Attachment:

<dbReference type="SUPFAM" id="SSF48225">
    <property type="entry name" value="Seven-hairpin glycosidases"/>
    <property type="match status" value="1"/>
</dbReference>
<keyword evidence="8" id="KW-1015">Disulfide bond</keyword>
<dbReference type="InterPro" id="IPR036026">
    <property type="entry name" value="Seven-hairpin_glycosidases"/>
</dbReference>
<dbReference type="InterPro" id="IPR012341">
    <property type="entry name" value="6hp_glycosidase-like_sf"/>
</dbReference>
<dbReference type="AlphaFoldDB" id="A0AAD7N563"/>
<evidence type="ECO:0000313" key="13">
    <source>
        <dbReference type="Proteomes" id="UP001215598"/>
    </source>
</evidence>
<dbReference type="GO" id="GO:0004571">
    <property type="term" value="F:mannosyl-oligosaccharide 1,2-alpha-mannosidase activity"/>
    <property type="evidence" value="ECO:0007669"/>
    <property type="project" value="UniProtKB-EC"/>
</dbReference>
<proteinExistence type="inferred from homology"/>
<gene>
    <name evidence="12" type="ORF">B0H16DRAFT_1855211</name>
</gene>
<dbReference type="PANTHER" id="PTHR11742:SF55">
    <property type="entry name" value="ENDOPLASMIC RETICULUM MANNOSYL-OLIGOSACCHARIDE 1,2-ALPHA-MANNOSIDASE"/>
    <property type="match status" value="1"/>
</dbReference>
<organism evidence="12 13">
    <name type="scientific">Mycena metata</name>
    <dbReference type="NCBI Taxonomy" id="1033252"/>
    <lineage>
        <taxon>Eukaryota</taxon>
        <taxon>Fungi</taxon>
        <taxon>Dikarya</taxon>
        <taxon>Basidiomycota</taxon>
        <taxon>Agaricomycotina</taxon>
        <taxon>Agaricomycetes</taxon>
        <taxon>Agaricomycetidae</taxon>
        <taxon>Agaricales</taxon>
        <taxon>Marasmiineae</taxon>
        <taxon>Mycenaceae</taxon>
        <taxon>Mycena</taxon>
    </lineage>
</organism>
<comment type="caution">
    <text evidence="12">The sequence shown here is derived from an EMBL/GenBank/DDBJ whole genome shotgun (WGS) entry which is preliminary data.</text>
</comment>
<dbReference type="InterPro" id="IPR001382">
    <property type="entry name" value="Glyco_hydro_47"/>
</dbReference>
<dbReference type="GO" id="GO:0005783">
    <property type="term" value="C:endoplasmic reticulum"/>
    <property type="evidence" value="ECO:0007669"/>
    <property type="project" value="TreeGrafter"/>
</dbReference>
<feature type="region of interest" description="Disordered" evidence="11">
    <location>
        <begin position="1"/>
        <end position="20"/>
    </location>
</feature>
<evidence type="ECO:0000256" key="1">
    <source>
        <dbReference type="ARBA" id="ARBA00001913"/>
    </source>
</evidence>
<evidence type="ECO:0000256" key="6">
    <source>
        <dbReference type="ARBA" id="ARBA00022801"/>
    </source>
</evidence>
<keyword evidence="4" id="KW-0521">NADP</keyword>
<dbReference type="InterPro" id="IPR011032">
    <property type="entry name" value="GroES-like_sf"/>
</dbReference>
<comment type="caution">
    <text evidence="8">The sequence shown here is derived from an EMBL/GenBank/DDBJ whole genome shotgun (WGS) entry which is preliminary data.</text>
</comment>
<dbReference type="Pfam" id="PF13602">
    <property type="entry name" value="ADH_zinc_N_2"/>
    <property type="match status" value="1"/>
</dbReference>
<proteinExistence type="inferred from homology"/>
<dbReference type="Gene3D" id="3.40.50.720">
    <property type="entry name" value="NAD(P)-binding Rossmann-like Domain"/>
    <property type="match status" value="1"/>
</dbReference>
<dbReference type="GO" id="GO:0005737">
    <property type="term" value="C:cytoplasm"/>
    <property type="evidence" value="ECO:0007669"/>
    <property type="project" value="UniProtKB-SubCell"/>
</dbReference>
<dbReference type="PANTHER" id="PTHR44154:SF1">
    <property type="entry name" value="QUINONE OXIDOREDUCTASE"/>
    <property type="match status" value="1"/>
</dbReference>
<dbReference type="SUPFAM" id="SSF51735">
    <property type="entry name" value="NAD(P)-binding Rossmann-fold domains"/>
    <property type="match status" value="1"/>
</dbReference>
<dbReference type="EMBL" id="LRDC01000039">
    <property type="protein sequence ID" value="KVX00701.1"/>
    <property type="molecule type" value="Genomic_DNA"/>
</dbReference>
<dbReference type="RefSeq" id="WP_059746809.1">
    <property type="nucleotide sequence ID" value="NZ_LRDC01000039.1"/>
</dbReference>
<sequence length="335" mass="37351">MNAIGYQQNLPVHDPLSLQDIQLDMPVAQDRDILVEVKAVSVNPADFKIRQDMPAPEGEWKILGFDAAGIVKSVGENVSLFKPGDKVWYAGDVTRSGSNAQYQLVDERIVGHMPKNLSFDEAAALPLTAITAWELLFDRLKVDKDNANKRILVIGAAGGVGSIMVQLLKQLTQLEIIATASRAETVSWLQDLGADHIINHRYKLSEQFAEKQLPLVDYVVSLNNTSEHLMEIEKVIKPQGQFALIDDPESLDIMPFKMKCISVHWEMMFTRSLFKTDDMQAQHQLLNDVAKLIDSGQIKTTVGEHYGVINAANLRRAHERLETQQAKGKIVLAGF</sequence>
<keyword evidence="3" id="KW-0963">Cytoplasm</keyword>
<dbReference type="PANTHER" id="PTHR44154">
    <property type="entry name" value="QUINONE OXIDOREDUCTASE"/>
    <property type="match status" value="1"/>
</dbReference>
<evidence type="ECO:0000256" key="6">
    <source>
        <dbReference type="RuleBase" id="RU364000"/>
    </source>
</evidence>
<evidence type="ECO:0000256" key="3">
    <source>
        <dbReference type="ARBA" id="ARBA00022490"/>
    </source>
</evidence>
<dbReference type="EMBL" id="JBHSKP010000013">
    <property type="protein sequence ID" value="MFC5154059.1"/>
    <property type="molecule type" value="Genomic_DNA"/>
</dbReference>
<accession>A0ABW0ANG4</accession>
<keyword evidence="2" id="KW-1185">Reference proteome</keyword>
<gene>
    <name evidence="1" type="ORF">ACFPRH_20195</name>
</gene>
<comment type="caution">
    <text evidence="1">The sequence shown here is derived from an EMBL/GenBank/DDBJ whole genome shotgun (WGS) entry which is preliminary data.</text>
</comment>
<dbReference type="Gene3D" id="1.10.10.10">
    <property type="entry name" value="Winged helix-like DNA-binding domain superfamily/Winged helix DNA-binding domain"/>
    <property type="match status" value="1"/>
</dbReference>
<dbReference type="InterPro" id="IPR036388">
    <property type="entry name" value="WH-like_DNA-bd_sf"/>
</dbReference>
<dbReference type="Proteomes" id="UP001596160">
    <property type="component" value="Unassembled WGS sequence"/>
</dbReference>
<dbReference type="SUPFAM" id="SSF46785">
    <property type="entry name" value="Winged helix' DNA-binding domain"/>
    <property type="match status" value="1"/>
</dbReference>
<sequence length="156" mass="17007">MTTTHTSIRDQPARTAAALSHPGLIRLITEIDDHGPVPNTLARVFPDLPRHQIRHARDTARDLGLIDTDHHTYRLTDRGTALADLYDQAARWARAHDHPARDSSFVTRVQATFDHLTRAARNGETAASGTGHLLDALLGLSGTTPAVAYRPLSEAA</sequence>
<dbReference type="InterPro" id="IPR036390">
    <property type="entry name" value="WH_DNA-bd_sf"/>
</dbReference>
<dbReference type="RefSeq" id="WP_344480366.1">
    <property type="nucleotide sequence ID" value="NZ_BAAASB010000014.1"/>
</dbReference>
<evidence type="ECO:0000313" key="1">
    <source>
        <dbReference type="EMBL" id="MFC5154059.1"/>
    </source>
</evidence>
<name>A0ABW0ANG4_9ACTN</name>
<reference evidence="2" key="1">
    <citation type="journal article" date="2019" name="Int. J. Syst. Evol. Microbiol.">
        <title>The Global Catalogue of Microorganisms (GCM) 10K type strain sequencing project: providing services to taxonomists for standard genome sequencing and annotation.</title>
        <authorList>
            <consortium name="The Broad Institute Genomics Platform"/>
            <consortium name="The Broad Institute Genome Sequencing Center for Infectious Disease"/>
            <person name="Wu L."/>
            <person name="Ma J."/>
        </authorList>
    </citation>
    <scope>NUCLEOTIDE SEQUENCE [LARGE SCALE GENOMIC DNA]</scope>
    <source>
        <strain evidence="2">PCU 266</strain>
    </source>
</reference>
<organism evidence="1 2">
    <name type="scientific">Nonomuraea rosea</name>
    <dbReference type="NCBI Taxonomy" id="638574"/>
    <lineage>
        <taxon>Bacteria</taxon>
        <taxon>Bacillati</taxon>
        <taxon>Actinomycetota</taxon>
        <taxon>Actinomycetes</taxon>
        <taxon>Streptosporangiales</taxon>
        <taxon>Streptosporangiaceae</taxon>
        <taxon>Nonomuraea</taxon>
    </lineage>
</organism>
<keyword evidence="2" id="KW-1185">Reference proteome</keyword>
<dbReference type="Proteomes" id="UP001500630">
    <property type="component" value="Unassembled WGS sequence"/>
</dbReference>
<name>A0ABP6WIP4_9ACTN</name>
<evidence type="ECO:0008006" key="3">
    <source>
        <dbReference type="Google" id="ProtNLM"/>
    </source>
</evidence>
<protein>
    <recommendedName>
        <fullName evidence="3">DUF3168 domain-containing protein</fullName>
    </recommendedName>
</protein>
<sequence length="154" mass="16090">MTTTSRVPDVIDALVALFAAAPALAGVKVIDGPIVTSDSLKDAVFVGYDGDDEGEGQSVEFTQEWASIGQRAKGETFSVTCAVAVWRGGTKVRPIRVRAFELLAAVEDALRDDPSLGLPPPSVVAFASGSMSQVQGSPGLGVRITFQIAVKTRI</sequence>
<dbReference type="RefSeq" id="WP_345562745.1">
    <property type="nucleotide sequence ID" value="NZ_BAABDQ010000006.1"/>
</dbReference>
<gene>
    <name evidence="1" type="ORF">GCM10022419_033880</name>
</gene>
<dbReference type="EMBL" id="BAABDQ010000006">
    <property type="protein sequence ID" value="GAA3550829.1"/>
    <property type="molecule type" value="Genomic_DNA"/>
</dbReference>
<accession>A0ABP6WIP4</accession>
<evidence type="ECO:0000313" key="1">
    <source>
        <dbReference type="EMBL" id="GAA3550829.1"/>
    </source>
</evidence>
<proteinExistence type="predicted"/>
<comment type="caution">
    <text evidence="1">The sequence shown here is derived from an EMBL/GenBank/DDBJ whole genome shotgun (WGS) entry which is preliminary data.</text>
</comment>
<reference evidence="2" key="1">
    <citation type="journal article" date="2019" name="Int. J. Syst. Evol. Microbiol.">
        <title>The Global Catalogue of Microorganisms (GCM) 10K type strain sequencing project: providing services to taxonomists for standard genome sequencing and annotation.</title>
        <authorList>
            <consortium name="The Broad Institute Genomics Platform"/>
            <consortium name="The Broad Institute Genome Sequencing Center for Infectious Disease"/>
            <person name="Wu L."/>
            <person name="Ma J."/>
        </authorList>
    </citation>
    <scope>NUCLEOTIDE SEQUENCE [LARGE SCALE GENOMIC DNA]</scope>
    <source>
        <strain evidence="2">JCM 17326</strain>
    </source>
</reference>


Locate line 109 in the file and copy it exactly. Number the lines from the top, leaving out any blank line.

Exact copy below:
    <property type="nucleotide sequence ID" value="NZ_LRDC01000039.1"/>